Air Pollution: Effects and Solutions
Air pollution is threatening our daily lives especially in urban areas. The Socha (2007) website brings out that the two main human contributors to air pollution is transportation and fuel combustion in stationary sources like homes, office buildings, and factories. According to Socha (2007), “Automobiles produce high levels of carbon monoxides (CO) and are a major source of hydrocarbons (HC) and nitrogen oxides (NOx). Whereas fuel combustion in stationary sources is the dominant source of sulfur dioxide (SO2)” (Sources of Pollutants, para. 1)
According to a study done by Pervin, Gerdtham, and Lyttkens (2008), people face many health problems because of exposure to air pollutants. The greatest health issues that can occur are respiratory illnesses, difficulty and reduction of both heart and lung functions, and even a serious reduction in life expectancy and premature death. Air pollution has devastating effects on the more vulnerable members of our society (i.e. the aged, children, and anyone with existing health problems). “Additionally, many recent health studies increasingly support the hypothesis that poor indoor environment, tobacco smoke, and combustion emissions not only cause respiratory and cardiovascular diseases, but may also cause premature death” (Pervin, Gerdtham, & Lyttkens, 2008, para. 1).
There are two main sources of air pollution, natural and human. Most natural air pollution is something that is not influenced by human interaction like volcanic activity, which we will discuss later in this paper. Other natural pollutants are influenced by human activity. One example of this is the greenhouse gas nitrous oxide (N2O). This gas is essential for the natural chemical breakdown of soil; however, the highest emissions are when fertilizers containing nitrogen are applied to farmland (Slanina, 2008).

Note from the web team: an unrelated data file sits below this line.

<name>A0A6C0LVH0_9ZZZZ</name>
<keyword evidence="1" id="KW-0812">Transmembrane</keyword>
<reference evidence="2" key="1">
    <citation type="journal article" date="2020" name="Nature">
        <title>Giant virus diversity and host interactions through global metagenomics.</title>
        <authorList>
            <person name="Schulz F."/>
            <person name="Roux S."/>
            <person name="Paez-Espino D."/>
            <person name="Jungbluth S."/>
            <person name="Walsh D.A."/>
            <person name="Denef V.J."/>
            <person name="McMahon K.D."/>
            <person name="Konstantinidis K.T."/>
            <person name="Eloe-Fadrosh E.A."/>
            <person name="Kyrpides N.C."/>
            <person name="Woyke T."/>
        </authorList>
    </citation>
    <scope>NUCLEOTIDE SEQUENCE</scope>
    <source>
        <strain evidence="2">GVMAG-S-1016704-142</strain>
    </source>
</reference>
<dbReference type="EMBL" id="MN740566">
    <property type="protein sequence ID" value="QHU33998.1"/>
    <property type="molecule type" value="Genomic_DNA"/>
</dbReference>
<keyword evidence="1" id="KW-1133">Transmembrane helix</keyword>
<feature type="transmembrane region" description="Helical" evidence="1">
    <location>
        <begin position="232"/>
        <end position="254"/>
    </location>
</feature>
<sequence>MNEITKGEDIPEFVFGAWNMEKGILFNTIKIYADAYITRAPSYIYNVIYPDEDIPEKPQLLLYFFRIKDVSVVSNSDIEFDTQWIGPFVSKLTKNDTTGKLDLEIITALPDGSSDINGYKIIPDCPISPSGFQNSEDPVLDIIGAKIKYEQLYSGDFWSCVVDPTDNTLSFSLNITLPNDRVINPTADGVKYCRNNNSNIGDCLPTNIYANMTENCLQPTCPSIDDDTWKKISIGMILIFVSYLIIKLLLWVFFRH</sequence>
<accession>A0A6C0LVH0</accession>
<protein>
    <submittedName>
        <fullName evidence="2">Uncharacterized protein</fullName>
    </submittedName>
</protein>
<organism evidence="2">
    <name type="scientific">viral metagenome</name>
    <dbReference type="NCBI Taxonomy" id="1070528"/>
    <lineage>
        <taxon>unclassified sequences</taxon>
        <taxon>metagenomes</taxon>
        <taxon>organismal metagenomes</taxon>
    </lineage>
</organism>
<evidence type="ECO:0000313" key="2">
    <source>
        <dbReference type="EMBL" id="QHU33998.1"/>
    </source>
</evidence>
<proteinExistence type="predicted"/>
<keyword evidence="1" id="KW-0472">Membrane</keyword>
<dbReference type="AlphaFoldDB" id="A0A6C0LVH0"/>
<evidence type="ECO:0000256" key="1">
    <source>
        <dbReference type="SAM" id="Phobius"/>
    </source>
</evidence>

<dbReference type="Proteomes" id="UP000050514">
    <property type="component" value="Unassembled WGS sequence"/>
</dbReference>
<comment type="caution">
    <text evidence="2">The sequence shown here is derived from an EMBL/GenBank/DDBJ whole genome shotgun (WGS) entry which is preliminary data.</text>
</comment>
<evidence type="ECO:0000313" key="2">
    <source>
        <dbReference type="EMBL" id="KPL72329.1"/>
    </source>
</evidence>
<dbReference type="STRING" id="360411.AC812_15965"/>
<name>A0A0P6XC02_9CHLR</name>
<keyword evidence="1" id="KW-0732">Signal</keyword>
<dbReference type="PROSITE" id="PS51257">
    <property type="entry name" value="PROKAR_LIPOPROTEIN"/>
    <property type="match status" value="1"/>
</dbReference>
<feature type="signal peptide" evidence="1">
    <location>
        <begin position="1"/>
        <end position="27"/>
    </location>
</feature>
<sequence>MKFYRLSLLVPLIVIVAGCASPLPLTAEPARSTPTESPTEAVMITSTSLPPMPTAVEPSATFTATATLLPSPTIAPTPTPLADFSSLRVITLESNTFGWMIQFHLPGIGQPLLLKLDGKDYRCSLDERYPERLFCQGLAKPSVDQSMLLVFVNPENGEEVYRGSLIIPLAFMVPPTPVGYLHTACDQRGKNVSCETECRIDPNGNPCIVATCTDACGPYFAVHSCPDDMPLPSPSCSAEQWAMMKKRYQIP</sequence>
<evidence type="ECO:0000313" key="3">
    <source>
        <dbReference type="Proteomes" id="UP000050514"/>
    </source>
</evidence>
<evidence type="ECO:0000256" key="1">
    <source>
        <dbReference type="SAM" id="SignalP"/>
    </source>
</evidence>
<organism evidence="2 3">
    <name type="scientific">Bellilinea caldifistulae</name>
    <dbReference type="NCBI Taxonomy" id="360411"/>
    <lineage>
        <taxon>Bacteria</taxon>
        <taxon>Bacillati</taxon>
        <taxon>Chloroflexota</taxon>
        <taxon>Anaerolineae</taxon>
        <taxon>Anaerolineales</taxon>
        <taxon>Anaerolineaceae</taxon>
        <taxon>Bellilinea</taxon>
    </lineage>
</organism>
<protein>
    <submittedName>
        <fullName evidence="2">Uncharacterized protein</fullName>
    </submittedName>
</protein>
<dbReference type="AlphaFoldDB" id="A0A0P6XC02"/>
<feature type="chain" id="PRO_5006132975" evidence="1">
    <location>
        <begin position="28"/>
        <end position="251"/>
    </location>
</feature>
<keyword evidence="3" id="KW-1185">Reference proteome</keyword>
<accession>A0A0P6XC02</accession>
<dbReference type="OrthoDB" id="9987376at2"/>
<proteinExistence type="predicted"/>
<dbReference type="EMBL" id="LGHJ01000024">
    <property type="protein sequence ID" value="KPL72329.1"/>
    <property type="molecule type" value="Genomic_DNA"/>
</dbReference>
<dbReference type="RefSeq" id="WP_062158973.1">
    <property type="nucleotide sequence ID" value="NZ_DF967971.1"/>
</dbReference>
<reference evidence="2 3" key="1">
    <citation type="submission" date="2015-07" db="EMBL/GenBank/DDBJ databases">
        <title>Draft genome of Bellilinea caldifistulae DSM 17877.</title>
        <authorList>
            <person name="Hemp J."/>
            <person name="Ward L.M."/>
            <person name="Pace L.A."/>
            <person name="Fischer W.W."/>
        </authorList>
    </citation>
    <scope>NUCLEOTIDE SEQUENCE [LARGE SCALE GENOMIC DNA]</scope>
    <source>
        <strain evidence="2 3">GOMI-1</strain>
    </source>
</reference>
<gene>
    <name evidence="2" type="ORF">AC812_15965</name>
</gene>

Air pollutants are divided into two categories, primary and secondary. Primary air pollutants are emitted, unchanged, directly into the air and secondary air pollutants are formed by chemical reactions from primary air pollutants. The major classes of air pollutants are particulate matter, nitrogen oxides, sulfur oxides, carbon oxides, hydrocarbons, ozone (O3), and air toxics.
An example of natural air pollution would be a volcano. Volcanoes are full of natural gases that are toxic and pollute the air. According to U.S. Geological Survey (2010), “The most abundant gas typically released into the atmosphere from volcanic systems is water vapor (H2O), followed by carbon dioxide (CO2) and sulfur dioxide (SO2). Volcanoes also release smaller amounts of other gases, including hydrogen sulfide (H2S), hydrogen (H2), carbon monoxide (CO), hydrogen chloride (HCL), hydrogen fluoride (HF), and helium (He)” (Volcanic Gases and Their Effects, para. 5). Many of these emissions are potentially hazardous to humans, animals, and plants. Sulfur dioxide can contribute to acid rain; sulfur aerosols from eruptions can lead to lower surface temperatures and can deplete the ozone layer. Carbon dioxide is heavier than air so it is likely to collect in the soil in surrounding areas (U.S. Geological Survey, 2010). Some serious consequences result from natural pollutants, however, volcano eruptions are spread out around the planet, and most are infrequent. The planet was made to handle pollutants from natural sources. If nature were the only pollutant to the air and atmosphere, we wouldn’t find ourselves having the issues that we have now.
This paper will focus on the dangers of air pollution in urban areas. This includes air pollution from automobiles and pollution from factories and other commercial manufacturing plants. Urban air pollution caused by traffic is so bad that it is estimated to be the cause of death to over 400,000 people a year. From an Awake! Magazine writer in Spain (2007) “air contamination in Milan, Italy, is so bad that spending...
Please join StudyMode to read the full document